A third rule checks if the Priority for the defect is 1-Critical and if so, sets the form to TheCriticalForm. This form forces the specification of additional fields for explaining why this defect is critical. This rule contradicts the setting of the second rule, because as it is the last to run, its result is the one that is retained—even if the defect is not new.
Organizing the rules logically in the grid, can you review your list of rules. You may find it helpful to organize your rule list according to how ALM Octane processes rules. This has no impact on when rule actions run, but it may help you see the big picture.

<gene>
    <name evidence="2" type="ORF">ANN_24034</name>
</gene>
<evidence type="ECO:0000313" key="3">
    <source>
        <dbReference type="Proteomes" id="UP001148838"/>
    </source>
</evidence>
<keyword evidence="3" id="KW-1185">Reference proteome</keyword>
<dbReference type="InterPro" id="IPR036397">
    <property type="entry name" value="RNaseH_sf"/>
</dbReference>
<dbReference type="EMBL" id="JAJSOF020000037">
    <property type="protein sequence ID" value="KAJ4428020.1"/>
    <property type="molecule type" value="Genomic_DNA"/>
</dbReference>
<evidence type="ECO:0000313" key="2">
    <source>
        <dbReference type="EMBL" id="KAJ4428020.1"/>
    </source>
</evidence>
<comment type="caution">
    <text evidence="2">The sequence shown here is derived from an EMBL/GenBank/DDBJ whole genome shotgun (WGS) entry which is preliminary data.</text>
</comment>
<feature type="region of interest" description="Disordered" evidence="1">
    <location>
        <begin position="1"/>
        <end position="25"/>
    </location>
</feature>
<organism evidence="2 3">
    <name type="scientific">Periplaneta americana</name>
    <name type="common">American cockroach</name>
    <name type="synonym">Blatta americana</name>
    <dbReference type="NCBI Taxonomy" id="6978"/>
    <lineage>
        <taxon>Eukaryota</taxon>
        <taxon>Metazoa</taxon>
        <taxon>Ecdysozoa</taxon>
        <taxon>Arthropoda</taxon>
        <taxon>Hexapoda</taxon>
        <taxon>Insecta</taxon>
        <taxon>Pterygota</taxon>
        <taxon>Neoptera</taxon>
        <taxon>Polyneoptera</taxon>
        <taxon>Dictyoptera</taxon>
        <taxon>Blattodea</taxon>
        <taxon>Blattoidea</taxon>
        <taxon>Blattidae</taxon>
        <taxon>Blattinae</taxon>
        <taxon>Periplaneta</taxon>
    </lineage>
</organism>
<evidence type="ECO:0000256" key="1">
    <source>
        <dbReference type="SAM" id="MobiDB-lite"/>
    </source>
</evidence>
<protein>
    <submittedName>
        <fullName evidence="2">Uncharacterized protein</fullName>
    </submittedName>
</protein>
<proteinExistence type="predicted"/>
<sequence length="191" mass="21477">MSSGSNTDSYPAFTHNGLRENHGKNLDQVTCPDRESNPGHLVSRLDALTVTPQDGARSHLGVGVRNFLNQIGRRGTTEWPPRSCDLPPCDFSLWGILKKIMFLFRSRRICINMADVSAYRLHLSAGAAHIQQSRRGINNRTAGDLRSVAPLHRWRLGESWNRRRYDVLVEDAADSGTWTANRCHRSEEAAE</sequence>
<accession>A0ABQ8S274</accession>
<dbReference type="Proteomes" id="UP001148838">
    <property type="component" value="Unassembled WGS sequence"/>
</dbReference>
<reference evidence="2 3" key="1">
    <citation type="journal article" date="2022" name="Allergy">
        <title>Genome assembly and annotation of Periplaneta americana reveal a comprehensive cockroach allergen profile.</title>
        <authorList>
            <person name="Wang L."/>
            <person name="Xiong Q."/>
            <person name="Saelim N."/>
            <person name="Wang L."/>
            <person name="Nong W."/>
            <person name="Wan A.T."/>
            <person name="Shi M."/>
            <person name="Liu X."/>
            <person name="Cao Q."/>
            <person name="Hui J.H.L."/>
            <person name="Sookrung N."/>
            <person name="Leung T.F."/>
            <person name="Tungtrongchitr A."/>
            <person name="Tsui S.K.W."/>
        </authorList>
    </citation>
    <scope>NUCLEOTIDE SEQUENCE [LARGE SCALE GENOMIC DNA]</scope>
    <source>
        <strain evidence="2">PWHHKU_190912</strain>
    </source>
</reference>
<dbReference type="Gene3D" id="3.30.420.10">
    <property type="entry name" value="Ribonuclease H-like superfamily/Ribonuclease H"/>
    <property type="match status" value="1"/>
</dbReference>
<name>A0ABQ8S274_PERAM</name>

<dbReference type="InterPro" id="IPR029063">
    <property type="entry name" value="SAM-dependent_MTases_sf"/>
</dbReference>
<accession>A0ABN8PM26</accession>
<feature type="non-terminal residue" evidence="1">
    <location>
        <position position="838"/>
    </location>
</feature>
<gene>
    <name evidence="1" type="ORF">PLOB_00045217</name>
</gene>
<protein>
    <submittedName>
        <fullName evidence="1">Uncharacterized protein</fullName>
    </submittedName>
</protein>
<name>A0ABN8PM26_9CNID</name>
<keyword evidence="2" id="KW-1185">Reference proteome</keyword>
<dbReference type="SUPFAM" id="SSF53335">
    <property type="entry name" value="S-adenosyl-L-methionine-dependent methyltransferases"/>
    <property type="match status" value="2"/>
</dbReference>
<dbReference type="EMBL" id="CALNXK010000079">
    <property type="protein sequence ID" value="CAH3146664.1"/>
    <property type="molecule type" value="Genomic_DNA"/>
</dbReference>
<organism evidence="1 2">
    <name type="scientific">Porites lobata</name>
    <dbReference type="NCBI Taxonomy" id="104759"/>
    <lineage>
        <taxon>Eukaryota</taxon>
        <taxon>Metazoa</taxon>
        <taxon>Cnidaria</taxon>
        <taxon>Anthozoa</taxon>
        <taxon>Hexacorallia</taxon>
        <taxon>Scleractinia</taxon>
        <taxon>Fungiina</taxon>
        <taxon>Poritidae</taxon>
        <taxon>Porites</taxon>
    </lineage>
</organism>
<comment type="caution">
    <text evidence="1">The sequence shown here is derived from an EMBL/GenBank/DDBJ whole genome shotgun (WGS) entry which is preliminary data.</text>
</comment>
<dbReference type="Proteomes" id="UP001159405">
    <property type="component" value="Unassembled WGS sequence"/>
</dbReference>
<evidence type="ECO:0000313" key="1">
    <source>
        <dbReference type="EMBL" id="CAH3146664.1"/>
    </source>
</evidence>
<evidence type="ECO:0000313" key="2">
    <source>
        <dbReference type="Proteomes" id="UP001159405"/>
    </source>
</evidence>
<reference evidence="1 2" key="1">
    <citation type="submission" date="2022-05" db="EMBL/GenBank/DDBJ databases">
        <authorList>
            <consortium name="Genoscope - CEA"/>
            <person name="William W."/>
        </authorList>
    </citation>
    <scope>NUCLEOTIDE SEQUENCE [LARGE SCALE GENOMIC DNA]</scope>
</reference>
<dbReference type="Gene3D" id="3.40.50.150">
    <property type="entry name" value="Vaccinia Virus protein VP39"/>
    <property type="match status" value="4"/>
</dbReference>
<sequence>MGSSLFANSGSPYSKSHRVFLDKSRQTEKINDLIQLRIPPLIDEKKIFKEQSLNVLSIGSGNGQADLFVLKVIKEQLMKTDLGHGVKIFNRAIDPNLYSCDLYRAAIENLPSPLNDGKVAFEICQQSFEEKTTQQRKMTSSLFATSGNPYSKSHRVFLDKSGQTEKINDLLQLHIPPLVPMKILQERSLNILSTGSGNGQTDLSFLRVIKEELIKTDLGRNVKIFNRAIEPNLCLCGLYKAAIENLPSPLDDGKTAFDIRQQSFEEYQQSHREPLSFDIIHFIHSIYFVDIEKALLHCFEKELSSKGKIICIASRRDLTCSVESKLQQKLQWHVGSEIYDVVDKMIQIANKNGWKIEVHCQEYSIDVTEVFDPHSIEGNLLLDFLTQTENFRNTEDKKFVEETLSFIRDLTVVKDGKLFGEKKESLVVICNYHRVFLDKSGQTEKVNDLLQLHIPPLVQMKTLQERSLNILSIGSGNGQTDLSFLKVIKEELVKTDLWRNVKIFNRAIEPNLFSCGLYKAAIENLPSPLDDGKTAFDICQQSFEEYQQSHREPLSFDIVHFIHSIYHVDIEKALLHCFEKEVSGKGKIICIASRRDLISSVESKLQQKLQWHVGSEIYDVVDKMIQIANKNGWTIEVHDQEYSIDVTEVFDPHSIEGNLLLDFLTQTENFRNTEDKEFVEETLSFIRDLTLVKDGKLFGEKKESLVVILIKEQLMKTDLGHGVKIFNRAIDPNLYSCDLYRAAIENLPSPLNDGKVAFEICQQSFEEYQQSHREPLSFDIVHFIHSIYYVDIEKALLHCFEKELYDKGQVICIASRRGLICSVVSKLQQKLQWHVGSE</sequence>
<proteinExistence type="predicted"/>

This order also most resembles the way ALM Octane processes the rules "behind the scenes."
List the rules that occur after a certain event:
Rules that change field values as an entity is being created.
Rules that change field values when an entity is changed or deleted.
Rules that send emails.
Alert User rules, which validate an entity and alert a user if there is a problem.
List all other rules. These are the rules that are evaluated and performed on an ongoing basis.
Tip: You are likely to have many rules that set different lookup lists and sub-lists to cover all scenarios. It's easier to read if these are grouped together at the end.
If you have rules defined for a shared space, and rules defined for workspaces associated with the shared space, it is important to understand which rules take precedence.
Workspace rules run first, before shared space rules run. If a shared space rule contradicts the actions defined in a workspace rule, the shared space rule takes precedence because it is run last.